Explore further: 'Perfect storm' quenching star formation around a supermassive black hole

More information: The work described here is being published as Setiawan et al., “Planetary companions around the metal-poor star HIP 11952”, in a forthcoming issue of the journal Astronomy & Astrophysics.

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User comments : 13

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that_guy
4.2 / 5 (5) Mar 27, 2012
Occams razor. If we have gas giants composed primarily of hydrogen and helium, then 'earlier' planets of a metal poor nature seem quite likely.

The only question is the detail of whether there's a point that it would be too metal poor to form planets, which has the logical fallacy of automatically assuming that not only do planets form by a very strict view of core accretion, they only form by this method, and no other methods.
kevinrtrs
1 / 5 (11) Mar 28, 2012
But look into the details, and many open questions remain including the question of what it actually takes to make a planet.
OOoooo! such honesty and openess - for once!

Like "that guy" implies: just because there are more planets to be found around metal-rich stars doesn't mean that metal-richness has anything necessarily to do with planet formation. The researchers have now discovered a simple case that goes against that kind of thought so they have to rethink their planetary formation once again.

HIP 13044 became famous as the exoplanet from another galaxy the star is very likely part of a so-called stellar stream, the remnant of another galaxy swallowed by our own billions of years ago.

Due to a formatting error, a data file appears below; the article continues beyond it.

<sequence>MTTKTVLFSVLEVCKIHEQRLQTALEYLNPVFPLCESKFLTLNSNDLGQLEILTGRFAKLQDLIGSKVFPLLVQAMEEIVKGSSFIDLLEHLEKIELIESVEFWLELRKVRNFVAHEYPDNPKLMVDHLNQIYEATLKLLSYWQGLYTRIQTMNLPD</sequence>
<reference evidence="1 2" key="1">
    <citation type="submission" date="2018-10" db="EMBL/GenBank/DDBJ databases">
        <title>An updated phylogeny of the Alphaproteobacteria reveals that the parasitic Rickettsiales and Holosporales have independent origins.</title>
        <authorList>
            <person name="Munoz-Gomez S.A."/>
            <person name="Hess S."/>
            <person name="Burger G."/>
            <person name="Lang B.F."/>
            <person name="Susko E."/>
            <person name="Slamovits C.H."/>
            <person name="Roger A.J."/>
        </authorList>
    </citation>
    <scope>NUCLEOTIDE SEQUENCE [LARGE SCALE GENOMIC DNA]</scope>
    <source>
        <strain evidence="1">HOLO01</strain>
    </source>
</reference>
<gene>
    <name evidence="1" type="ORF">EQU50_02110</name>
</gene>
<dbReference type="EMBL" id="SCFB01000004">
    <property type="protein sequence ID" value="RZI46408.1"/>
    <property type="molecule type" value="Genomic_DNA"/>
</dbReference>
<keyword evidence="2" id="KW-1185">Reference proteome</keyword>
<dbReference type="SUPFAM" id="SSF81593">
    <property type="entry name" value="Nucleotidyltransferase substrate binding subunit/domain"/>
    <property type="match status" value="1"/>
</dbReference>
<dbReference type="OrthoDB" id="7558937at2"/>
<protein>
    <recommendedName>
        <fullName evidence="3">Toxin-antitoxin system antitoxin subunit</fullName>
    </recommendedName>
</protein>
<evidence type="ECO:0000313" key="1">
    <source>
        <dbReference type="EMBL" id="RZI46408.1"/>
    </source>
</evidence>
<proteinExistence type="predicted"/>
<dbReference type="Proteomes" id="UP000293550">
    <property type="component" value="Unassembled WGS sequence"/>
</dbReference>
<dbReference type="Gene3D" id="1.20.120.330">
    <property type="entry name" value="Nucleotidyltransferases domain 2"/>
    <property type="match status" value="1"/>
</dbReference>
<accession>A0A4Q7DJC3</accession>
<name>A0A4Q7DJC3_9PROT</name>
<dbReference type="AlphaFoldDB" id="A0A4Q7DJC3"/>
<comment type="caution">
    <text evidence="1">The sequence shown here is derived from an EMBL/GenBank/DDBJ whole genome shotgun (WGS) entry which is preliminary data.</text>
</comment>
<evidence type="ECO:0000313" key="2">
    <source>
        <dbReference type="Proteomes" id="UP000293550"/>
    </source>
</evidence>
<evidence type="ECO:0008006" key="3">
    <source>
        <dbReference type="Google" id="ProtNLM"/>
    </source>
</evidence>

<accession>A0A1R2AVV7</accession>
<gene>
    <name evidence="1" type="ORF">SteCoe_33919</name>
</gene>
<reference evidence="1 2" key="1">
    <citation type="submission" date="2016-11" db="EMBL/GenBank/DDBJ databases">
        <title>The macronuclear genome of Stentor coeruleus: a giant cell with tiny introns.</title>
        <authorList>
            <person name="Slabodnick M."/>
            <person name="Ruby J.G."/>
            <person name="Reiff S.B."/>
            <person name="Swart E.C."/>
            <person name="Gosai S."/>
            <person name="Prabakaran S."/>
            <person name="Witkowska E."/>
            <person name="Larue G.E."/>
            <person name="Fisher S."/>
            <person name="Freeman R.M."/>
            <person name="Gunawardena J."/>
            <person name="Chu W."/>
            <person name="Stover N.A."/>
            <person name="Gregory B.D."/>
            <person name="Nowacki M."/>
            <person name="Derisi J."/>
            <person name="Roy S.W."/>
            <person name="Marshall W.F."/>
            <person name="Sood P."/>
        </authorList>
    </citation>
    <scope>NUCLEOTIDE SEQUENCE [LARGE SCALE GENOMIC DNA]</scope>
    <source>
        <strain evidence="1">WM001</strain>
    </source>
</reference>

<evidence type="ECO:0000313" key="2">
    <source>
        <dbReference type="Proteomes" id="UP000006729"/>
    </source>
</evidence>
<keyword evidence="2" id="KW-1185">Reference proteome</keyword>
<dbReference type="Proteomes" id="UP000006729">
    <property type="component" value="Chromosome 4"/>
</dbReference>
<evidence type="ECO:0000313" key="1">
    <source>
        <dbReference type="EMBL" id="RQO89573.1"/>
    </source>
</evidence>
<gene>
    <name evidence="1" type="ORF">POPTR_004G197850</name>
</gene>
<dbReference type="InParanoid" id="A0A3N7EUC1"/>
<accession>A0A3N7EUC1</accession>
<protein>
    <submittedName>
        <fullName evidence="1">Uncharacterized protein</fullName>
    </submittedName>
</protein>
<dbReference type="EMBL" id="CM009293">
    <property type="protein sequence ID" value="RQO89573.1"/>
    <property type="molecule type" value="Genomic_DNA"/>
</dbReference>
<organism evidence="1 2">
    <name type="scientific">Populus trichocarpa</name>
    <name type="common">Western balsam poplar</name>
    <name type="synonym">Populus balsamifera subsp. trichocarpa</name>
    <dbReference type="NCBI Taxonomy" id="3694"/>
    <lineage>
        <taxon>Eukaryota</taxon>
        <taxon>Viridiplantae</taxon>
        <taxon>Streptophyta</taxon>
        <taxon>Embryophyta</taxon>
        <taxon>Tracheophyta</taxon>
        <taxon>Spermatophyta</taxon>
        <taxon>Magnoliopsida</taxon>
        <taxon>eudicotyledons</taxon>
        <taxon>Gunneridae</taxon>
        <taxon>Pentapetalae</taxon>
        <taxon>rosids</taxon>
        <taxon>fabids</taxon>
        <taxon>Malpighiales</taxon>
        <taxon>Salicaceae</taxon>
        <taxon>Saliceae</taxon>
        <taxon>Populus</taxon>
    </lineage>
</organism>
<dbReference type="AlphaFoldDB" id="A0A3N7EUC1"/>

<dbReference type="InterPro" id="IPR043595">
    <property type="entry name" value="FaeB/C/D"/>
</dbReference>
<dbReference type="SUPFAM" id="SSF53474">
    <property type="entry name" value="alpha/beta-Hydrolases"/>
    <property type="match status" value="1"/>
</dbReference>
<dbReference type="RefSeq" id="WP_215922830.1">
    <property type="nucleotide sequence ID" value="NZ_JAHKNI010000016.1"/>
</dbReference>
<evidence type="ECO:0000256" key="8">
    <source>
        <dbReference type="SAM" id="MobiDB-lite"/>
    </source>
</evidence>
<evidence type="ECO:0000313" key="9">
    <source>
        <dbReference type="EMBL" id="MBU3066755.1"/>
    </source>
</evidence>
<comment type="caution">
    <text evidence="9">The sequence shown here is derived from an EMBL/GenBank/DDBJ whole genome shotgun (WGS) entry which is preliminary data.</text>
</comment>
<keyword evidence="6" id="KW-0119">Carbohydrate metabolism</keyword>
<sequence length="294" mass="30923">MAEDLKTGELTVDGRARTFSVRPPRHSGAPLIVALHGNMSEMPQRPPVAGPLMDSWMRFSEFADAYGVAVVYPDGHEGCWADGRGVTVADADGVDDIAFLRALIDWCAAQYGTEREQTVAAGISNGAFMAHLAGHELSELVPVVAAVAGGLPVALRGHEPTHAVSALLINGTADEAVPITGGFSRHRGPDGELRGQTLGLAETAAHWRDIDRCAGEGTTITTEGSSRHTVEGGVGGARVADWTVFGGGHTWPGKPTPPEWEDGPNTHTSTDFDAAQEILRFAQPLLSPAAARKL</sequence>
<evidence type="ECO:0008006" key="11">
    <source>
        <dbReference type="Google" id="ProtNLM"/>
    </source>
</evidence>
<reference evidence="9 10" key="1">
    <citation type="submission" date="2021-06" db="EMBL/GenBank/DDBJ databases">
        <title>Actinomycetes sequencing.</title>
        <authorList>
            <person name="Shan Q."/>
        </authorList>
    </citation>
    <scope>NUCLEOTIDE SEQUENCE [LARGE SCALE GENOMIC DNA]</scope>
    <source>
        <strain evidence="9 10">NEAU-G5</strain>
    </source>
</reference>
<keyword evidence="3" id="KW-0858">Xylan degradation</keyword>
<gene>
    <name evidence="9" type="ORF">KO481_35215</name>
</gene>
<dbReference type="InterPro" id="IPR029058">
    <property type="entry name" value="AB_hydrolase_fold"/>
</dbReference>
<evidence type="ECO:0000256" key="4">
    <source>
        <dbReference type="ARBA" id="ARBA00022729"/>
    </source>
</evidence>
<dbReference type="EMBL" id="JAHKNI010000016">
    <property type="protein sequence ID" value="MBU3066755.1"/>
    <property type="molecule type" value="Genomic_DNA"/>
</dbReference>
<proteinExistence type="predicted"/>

What should really be troubling a lot of Big Bang theorists is the very fact that here you have an incredibly OLD star - composed of little more than H and He and YET it supposedly EXISTED so early in the Big Bang era! A lot of brainwork will be required to explain it.
Birger
5 / 5 (2) Mar 28, 2012
Jovian planets can form in metal-poor systems. But if the system was very metal-poor, there may not have been enough heavier elements to form proper terrestrial planets. Maybe smaller planetoids...but the Poynting-Reynolds effect will make small objects spiral into the star on time scales of bilions of years.
So maybe some Ceres-scale objects, but nothing bigger or smaller.
Thecis
1.4 / 5 (5) Mar 28, 2012
Why people have rated Kevinrtrs' post with 1 I don't know. He is quite right in that theories need to be adjusted when data becomes available that don't match up. That is the scientific method, starting with a 0 hypothesis....

On topic, could it be that very old stars have captured debris from something passing by, giving the first "push" into star formation. Most likely, planets formed in this manner would not be in the same equitorial plane. The article doesn't go into this and I dont know.
that_guy
5 / 5 (5) Mar 28, 2012
Why people have rated Kevinrtrs' post with 1 I don't know...

...The article doesn't go into this and I dont know.

People downrate Kevinrts because he's an asshole, and any logic or science in any of his statements is merely coincidental. If you actually have a discussion with him, you'll find that he's just here to throw stones at science and promote creationism or something like that.

I would assume that the article doesn't go in depth into the formation theories because:

a)There's more ground to cover than an article allows and
b)This conflicts with the favored planetary formation theory, and they don't yet have an adequately fleshed out explanation. Whether they modify the current, go with an alternate, or some other amalgamation of theories, they've got a good amount of work to do.

There are separate articles stating possible solutions, where this one is here more to outline the problem.
jsdarkdestruction
5 / 5 (2) Mar 28, 2012
Kevin gets 1's because we all know what lies behind hia comments. A very heavy creationist agenda.
Callippo
1 / 5 (4) Mar 28, 2012